In March 2017, Hong Kong's new chief executive-elect, Carrie Lam, described her philosophy on taxation to domestic and international investors at the Credit Suisse Asian Investment Conference (CSAIC). "My new tax philosophy is not exactly 'the more, the merrier'. Sometimes collecting less is highly desirable," she told journalists. Lam wants Hong Kong to be competitive and she sees lower taxation as a means for helping the country economically.
Lam proposed tax reforms that would ease the tax burden on SMEs and start-up enterprises in Hong Kong. She intends to lower the corporate income tax rate on the businesses' first HK$2 million ($256,000) of annual profit from 16.5% to 10%. She has also outlined tax deductions to increase research and development activities. In addition, there will be more avoidance of double taxation treaties with other jurisdictions.
It is easy to see how such tax proposals will appeal to businesses and audiences like those at the CSAIC. Lower taxes mean more profits for SMEs, which will enable them to reinvest in their businesses. It would make Hong Kong still more competitive to startups in a world where many countries, including the US, may lower corporate tax rates in the near future.
However, lower taxes may also lead to less revenue for the Hong Kong. This potentially means less money to finance infrastructure programmes. Some critics have suggested that Hong Kong needs to expand its tax base to ensure its citizens are treated fairly under the tax system.
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|Corporate Income Tax||16.5%|
|Capital Gains Tax||0%|
|Net Operating Losses (years)|
|Royalties paid to corporations||4.95%||16.5%||A|
|Royalties paid to individuals||4.5%||15%||A|
|Branch Remittance Tax||0%|
A) This is a final tax applicable to persons not carrying on business in Hong Kong. The general withholding tax rate is 4.95% for payments to corporations. For payments to individuals (including unincorporated businesses), the general withholding tax rate is 4.5%. However, if a recipient of payments is an associate of the payer and if the intellectual property rights were previously owned by a Hong Kong taxpayer, a withholding tax rate of 16.5% applies to payments to corporations and, for payments to individuals (including unincorporated businesses), a 15% rate applies.
Steven Sieker is the head of the tax department at Baker McKenzie. The department comprises four partners, one special counsel and seven other fee earners. Wenwen Chai joined the practice in September 2016. The practice's tax lawyers have worked in private practice, in-house, at major accounting firms and in banks. They have also held industry positions, and served on government committees. They are also experienced in all aspects of taxation law regarding Hong Kong. This includes tax controversy, tax planning for multinational companies, personal tax and trust services, establishment of new business presences, and financing arrangements. The lawyers in the department are full-time tax professionals.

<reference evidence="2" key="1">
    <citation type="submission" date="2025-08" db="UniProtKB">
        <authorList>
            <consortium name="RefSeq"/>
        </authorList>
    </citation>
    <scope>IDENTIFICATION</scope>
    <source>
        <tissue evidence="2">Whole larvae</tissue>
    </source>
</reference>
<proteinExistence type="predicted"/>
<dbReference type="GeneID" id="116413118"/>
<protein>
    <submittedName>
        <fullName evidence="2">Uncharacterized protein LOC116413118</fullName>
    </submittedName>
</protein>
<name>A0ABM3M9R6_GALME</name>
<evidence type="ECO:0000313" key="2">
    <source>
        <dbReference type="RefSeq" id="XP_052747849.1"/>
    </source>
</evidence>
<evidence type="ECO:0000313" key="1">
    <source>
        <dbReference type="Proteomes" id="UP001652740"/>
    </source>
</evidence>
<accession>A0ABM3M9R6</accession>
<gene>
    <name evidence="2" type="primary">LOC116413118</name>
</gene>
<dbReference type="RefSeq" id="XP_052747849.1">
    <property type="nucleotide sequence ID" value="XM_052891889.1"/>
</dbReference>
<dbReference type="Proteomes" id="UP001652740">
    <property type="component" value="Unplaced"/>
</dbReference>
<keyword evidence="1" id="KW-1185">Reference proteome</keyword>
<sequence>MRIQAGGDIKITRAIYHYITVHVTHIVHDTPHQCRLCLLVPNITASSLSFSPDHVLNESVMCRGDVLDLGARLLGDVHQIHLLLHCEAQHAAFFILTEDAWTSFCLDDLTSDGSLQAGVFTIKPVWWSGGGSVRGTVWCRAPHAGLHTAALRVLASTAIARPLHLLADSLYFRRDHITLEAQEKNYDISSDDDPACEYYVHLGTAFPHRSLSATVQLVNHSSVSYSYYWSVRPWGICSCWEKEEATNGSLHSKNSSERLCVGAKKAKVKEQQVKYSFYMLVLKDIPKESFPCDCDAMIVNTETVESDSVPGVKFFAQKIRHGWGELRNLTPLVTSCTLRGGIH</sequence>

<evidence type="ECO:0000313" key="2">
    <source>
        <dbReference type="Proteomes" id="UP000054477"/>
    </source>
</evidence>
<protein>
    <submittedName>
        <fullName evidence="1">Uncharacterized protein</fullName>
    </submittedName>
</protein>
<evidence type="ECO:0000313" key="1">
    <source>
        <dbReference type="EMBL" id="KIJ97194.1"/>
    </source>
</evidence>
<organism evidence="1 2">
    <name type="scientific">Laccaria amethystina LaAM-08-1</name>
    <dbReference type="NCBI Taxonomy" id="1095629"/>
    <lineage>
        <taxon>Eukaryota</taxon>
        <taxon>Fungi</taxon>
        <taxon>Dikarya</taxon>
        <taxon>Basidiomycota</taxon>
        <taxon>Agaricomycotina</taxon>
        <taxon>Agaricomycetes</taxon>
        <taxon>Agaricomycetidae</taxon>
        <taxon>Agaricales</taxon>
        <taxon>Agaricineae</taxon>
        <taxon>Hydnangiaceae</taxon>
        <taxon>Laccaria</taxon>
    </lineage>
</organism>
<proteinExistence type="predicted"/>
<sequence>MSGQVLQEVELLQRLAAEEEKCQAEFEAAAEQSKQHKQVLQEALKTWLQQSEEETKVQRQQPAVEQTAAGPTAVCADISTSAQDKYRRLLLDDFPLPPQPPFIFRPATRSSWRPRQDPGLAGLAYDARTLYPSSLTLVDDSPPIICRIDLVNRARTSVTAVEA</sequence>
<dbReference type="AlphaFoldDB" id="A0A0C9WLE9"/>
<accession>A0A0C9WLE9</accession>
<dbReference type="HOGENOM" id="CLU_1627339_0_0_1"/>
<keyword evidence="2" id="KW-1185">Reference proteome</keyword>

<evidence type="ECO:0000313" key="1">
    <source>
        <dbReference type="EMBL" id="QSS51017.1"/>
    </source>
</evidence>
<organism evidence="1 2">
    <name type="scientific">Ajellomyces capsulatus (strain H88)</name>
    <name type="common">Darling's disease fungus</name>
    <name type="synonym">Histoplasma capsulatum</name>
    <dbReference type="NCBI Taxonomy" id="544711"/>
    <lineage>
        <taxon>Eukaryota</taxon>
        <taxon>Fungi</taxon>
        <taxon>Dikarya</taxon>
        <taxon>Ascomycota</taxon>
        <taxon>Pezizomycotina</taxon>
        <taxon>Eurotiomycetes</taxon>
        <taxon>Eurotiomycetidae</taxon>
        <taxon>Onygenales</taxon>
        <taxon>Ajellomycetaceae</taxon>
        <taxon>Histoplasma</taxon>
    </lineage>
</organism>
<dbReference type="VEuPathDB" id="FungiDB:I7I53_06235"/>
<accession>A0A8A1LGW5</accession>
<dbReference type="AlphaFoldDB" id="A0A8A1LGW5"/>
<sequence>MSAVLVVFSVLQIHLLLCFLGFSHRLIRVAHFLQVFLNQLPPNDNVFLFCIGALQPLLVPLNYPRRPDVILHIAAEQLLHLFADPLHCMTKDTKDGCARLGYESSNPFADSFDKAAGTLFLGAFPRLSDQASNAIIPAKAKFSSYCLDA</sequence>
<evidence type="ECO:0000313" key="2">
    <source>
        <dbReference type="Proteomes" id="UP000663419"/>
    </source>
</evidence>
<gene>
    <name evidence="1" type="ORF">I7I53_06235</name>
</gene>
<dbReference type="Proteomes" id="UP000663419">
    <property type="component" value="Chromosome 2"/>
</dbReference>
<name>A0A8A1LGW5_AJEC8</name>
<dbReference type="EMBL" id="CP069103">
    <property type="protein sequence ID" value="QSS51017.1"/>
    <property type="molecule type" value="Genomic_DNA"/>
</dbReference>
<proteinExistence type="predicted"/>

The tax team's services include dealing with tax disputes, tax litigation, tax planning, global structuring, M&A, private banking and wealth management, employment-related taxes and stamp duty. Baker McKenzie's Hong Kong office also serves as a base for their China customs and indirect practice. As the Hong Kong office is part of the Baker McKenzie network, it can provide seamless tax advice in 47 countries across the globe. In 2015, it launched the Baker McKenzie FenXun (FTZ) Joint Operation Office in the China (Shanghai) Free Trade Zone, which was approved by the Shanghai Bureau of Justice.
Clifford Chance established itself in the Asia-Pacific region by opening the Hong Kong office in 1980. The tax services that the firm provides include banking and finance, restructuring, corporate, M&A and joint ventures, real estate, private equity and funds. The Clifford Chance tax disputes team advises clients on tax disputes, tax compliance and tax controversies. The team's areas of expertise are tax litigation, corporate tax and VAT disputes, cross-border disclosure requests from tax authorities and management of tax risk. Brian Gilchrist is a partner at the firm. He practices general and civil litigation with skills in a range of areas including tax.
Stefano Mariani is a tax associate and the head of the tax practice at Deacons. The practice advises clients on the tax regimes of Hong Kong and other jurisdictions. The tax team comprises experienced lawyers with contacts at the tax authority. This enables the firm to advise its clients on regulatory developments. The practice's tax services include business and corporate tax planning, tax investigations, audits, disputes and stamp duties.
Mariani has advisory and contentious tax experience including corporate taxation and group reconstructions, personal taxation, and trusts and estate planning and management. He advises clients on Hong Kong and international tax law, including tax-efficient structuring and restructuring and tax appeals. His experience also includes cross-border tax planning and double taxation treaty-driven tax structuring. Minning Wei is an associate and her expertise includes tax investigations, audits, disputes and business and corporate tax planning.
Sara Chin is the head of the tax department at Deloitte. The practice provides tax and business advisory services in the areas of global business tax, global employer services, indirect tax, tax disputes and cross-border tax including international tax, M&A and business model optimisation. Chin is also the national indirect tax and customs leader. In this role, she leads the tax team in providing integrated solutions to the most complicated VAT and customs issues.